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Author: TMFPMarti Big funky green star, 20000 posts Home Fool Add to my Favorite Fools Ignore this person (you won't see their posts anymore) Number: of 121565  
Subject: Re: Our National Taxpayer Advocate Recommends .. Date: 9/22/2005 4:23 AM
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I, a CPA in publice practice, who has been a taxpayer's advocate before the IRS started using the phrase, have used the services of the Taxpayers' Advocate Office a number of times - most recently, yesterday and today. They have never failed to help me get a resolution of my problems.

I'm really glad to hear this. I suspect part of it is like real estate: location, location, location. Unfortunately my experience when sending cases to their office from the inside was different. I also hear a lot of current griping from the rep community. DGMW, this is a terrific idea if properly implemented. I'm happy to hear it has been where you practice.

My biggest problem with the Advocate's office was at National Office, where they were supposed to be looking at systemic issues. Too often they came up with some incredibly stupid ideas that futiley wasted time and money while ignoring things that they could have been addressing effectively.

Now, the IRS has done some dumb things for PR purposes. They've changed the name of the office a couple of times. "Ombudsman" isn't widely used, outside of Norway, so that was dumb to start with. And the former "service centers" are now "campuses". That's just too cute.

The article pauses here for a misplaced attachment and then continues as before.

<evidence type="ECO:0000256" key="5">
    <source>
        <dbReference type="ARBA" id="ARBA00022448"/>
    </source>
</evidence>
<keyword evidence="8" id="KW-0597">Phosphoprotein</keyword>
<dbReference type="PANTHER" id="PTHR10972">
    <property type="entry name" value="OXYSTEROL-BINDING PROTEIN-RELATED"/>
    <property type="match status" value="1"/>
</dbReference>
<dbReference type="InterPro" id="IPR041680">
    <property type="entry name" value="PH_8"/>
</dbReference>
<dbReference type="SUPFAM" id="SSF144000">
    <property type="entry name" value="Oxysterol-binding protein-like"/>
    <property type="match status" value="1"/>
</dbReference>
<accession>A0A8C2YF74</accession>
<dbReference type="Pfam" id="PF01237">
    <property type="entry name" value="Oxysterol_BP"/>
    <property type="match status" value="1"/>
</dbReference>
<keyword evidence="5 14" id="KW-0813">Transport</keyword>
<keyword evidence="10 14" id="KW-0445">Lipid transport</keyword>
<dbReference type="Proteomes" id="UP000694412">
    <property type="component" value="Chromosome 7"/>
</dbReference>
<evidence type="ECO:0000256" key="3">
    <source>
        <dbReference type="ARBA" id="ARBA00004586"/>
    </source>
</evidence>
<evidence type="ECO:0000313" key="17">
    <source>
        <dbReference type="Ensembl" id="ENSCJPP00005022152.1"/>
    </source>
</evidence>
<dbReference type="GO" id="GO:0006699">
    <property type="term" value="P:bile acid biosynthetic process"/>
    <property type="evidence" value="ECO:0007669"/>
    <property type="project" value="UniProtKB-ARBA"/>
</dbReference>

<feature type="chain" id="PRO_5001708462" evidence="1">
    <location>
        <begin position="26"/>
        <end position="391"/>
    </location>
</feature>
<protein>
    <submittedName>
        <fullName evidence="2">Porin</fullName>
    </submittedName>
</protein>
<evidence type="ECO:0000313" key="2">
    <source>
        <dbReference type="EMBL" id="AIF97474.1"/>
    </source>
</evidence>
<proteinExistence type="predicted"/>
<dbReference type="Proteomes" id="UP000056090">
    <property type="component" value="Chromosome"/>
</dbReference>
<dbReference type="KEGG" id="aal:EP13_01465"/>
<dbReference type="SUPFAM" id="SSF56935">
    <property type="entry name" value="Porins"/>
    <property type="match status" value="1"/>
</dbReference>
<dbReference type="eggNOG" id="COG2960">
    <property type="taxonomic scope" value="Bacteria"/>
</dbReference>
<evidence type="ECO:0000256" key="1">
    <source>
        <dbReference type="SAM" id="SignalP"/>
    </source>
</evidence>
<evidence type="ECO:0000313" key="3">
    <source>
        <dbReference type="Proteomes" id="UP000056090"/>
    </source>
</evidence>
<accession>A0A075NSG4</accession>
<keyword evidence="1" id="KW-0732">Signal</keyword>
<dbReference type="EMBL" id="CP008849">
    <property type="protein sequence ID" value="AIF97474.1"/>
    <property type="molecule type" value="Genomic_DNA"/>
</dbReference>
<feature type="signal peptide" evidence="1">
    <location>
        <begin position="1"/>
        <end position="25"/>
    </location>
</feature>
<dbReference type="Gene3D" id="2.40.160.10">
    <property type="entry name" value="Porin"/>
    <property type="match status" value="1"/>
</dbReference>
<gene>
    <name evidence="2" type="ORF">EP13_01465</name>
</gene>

Aw, cut 'em some slack. After they decided to call Employee Development, nee Training, "IRS University" (Whatsamatta U to some smartmouths inside) and branch chiefs became "deans," then got tired of that, you just couldn't let a nifty word like "campus" go to waste.

But Phil REALLY doesn't like the Taxpayers' Advocate Office because they did, and do, their job, which is listening to the taxpayer's side of the story. This interfered with his job, being a professional extortionist, and perhaps prevented him from meeting his monthly quotas of pounds of flesh.

No offense taken. We're all allowed a little rhetorical excess now and again.

I never audited, so I can't speak to that, but as a very effective collection officer I can assure you that perhaps the most important thing was listening to the taxpayer, followed closely by being able to explain his options and the consequences of each. And yes, when dealing with a good collector, they've always had options, even before the bill of rights days. I kept few mementoes of my career, but the most prized is a letter from a taxpayer I'd put out of business thanking me for finally forcing him to do what he should have done years before. And yes, I blacked out the name.

Sadly, I could probably tell you collection horror stories that would make even your hair stand on end. I was still a trainee when a taxpayer slugged the most obnoxious guy in the office and the entire office burst into applause. He wasn't the only bad one I ever encountered, and the presence of such is why I was so hopeful when the subject program appeared. And so disappointed when it did little, at least where I was working.

Phil
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